In this study, we investigated the effects of multi-session tDCS on the adult rat brain in vivo, focusing on the cellular responses to stimulation. We demonstrate a pro-inflammatory effect of both cathodal and anodal tDCS that tends to be transient. In addition, only cathodal tDCS induced the recruitment of proliferating NSC to the stimulated hemisphere. Our data suggest a polarity-specific migratory effect on endogenous neural stem cells in vivo. tDCS is capable of attracting cells inflicted in reparative and regenerative responses to the site of ischemic stroke. Beneficial effects of tDCS may at least result partly from NSC activation and the modulation of neuroinflammation.
In our experimental paradigm, we took great care to ensure that tDCS would not cause any lesion to the brain tissue. In a recent pioneer study, Liebetanz et al. described the relationship between charge density and the occurrence and size of cortical lesions 
. While we confirmed that the charge density of 128571 C/m2
per single tDCS session was not associated with cortical lesions, it should be noted that the charge density used in our study is several orders of magnitude higher than the charge density usually applied in humans (up to 480 C/m2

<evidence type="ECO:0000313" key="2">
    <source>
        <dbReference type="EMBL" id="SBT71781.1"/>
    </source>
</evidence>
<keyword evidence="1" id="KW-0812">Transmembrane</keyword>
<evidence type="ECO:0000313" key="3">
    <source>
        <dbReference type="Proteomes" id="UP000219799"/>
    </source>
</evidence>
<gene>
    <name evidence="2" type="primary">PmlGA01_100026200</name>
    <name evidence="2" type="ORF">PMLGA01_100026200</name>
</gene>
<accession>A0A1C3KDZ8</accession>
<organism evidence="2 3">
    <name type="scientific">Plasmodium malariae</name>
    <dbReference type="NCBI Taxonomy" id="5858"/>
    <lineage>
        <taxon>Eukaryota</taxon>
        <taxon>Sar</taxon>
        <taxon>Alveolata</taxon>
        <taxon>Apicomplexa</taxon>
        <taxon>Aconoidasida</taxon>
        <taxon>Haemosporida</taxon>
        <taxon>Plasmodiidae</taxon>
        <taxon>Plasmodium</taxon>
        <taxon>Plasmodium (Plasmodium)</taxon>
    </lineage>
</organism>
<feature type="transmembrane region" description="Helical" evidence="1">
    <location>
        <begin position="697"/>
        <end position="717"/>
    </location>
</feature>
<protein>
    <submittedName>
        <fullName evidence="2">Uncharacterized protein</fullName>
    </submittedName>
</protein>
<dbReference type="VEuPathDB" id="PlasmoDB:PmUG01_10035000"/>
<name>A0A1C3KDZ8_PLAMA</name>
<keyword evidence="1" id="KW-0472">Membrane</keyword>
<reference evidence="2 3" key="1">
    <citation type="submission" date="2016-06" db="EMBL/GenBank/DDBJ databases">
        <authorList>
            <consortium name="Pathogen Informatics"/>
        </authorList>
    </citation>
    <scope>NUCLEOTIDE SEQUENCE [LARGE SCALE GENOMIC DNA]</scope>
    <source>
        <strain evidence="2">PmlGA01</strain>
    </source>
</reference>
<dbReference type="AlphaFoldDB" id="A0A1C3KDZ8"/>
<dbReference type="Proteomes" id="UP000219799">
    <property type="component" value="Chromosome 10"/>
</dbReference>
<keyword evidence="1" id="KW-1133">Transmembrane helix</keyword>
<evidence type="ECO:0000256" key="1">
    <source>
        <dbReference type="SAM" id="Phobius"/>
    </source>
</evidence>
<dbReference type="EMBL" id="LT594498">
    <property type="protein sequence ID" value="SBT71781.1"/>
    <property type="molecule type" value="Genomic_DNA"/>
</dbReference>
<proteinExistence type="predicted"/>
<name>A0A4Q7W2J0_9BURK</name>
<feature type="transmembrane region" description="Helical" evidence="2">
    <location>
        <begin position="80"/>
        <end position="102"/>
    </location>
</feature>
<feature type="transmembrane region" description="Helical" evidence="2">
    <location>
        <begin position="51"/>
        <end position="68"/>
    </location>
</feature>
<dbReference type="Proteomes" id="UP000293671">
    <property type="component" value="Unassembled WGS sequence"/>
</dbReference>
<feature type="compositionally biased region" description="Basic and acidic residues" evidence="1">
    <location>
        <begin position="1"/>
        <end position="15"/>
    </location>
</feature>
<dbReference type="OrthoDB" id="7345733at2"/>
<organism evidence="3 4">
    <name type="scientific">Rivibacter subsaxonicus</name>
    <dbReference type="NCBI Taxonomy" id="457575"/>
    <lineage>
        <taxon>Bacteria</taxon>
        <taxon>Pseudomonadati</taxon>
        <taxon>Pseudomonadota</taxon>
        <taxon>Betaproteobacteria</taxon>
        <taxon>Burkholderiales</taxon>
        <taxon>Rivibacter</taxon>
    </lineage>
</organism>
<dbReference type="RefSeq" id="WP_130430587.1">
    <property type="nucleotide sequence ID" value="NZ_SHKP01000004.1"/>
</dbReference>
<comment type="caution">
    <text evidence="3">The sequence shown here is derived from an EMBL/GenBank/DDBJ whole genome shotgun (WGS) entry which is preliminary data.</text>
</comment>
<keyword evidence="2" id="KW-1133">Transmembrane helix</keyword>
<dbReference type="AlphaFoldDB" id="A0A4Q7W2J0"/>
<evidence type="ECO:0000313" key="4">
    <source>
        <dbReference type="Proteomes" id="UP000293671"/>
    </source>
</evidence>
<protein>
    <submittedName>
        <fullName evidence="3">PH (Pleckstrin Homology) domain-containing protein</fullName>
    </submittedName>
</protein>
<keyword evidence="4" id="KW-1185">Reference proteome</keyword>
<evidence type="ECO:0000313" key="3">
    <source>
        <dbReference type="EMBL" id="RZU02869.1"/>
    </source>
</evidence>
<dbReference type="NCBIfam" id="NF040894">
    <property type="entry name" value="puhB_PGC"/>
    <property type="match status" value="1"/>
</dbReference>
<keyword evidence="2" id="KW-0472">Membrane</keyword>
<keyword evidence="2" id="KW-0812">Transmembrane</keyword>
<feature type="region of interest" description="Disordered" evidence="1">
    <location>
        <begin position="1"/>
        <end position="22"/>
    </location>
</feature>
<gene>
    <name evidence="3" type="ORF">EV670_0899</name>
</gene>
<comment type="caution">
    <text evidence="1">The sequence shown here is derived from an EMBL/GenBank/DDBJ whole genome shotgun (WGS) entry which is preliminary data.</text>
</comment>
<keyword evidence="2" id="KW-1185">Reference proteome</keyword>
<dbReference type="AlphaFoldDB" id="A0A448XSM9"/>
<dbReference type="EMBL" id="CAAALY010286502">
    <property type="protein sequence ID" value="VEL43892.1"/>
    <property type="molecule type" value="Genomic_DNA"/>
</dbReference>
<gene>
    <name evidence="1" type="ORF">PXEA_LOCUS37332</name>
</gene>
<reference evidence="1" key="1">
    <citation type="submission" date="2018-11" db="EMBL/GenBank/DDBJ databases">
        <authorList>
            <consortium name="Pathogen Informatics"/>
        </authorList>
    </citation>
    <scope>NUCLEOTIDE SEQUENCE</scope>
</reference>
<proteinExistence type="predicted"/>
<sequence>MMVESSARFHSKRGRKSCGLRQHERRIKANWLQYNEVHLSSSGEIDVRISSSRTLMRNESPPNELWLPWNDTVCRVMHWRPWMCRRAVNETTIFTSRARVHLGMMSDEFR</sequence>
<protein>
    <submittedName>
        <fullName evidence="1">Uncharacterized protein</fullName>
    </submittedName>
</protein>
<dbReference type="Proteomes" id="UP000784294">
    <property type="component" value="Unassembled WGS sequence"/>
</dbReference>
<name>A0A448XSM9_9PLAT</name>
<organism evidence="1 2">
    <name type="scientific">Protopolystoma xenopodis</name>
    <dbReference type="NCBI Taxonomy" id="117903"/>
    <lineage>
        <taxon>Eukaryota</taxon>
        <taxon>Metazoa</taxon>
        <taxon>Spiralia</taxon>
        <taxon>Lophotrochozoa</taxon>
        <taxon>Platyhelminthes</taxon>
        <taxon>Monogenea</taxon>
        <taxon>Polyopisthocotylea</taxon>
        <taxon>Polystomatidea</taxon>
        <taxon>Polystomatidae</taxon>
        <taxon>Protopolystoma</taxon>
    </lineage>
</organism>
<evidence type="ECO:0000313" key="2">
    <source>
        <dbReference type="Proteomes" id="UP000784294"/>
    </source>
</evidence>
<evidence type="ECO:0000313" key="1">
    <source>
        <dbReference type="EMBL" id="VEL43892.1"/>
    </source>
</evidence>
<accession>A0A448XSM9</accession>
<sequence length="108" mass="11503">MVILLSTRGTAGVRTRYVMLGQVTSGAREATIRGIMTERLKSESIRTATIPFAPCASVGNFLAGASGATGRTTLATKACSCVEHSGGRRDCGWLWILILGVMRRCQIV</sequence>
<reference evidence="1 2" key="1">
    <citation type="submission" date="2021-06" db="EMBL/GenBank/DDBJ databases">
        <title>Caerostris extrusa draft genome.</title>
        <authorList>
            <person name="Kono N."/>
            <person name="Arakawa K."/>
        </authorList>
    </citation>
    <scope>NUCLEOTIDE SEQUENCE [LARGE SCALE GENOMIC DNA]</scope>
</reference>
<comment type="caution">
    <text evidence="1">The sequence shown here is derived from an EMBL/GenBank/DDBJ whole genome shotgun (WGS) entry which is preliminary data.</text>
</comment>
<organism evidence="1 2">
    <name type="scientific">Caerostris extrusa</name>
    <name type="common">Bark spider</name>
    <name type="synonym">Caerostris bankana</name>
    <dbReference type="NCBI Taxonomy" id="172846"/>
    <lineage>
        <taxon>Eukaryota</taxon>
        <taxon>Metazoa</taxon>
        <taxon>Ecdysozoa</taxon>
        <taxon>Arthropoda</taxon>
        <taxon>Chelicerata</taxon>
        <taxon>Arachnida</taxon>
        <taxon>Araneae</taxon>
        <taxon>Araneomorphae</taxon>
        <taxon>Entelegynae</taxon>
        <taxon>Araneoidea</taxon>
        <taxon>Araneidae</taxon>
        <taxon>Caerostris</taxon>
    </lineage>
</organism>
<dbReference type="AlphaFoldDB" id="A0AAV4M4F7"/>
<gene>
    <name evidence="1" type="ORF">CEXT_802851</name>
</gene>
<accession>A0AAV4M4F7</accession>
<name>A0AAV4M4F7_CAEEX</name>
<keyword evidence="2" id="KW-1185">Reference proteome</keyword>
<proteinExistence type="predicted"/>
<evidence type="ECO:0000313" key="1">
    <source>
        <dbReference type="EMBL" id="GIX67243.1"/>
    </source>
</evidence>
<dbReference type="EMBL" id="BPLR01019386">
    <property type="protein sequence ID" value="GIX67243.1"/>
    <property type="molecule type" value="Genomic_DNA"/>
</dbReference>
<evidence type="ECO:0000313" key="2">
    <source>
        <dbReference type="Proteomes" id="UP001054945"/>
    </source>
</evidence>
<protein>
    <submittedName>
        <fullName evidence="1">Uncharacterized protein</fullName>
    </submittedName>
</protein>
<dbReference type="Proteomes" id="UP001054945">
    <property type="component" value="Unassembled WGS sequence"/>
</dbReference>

). We chose this high charge density – just below the lesion threshold – in order to detect any putatively faint effect of tDCS on cellular processes. Using this high charge density in multi-session tDCS sessions allowed us to detect the expected effects at a magnitude that reached statistical significance. We hypothesize that lower charge densities as applied in humans may have the same effects, albeit to a potentially lesser extent. Focusing on a proof of principle design, we did not titrate the tDCS stimulation density in this study.
We found the numbers of Iba1-positive cells to be increased early after cathodal tDCS, decreasing again with time. Similar findings were obtained after anodal tDCS, albeit to a lesser extent. This rapid and transient activation of resident microglia is typical for an innate neuroinflammatory response to tDCS. ICAM1 expression is a prerequisite of recruitment of haematogenous cells in an antigen specific manner, categorized as adaptive immunity. ICAM-1 was used as an indicator of upcoming adaptive immune responses. It showed a typical later time-course with a maximum at 10 days following cathodal stimulation, while anodal stimulation caused a more transient, unspecific effect. However, those neuroinflammatory processes observed after both cathodal and anodal stimulation could – at least in part – also be caused by thermal effects that were sub-threshold to induce a lesion to the brain tissue.